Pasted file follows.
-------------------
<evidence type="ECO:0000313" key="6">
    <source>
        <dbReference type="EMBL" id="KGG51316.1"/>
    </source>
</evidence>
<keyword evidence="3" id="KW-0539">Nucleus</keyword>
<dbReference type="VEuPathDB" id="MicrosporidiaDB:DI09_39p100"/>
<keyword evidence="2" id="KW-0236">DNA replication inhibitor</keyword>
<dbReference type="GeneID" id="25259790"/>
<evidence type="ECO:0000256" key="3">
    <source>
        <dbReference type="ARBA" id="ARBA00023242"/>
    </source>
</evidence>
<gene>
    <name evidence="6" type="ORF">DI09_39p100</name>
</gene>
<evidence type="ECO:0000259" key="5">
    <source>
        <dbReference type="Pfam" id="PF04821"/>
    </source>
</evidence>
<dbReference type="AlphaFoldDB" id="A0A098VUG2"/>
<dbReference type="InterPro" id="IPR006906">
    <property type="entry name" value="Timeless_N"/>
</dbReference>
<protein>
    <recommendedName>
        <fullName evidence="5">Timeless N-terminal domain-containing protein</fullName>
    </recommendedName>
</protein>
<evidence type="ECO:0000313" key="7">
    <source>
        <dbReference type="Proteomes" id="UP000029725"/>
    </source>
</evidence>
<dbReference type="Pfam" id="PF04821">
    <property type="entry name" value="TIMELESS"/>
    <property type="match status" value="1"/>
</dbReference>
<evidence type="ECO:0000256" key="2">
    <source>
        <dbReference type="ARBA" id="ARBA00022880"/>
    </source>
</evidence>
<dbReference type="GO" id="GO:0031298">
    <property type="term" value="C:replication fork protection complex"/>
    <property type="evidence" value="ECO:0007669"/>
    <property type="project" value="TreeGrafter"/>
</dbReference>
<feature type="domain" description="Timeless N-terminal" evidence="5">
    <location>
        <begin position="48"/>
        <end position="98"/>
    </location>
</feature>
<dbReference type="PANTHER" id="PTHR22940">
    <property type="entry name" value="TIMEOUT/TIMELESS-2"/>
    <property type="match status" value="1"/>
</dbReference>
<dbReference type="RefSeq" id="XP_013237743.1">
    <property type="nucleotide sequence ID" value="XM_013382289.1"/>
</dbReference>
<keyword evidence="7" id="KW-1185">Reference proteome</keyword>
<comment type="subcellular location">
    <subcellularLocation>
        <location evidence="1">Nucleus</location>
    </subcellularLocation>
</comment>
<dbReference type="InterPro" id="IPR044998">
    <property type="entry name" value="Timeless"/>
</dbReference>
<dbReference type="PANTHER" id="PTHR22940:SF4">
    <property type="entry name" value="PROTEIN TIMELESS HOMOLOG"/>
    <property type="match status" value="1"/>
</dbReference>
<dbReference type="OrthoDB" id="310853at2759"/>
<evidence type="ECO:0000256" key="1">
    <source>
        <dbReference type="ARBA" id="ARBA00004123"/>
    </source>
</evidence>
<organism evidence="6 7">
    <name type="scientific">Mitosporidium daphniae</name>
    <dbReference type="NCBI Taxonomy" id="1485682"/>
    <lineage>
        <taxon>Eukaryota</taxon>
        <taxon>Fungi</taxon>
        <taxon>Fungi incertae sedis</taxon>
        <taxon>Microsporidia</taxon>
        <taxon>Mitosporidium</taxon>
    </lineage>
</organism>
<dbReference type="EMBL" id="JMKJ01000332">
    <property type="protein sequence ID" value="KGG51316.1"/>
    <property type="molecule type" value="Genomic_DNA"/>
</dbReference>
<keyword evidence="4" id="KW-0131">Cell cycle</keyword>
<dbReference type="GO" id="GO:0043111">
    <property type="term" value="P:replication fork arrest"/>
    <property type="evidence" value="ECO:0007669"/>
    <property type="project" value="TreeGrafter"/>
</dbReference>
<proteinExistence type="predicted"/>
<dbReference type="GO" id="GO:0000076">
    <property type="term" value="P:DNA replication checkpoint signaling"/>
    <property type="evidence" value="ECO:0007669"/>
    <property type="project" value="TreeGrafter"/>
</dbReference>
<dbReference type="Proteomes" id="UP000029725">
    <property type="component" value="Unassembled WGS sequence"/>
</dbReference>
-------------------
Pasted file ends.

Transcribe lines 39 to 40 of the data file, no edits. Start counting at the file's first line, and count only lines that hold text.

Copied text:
    <property type="match status" value="1"/>
</dbReference>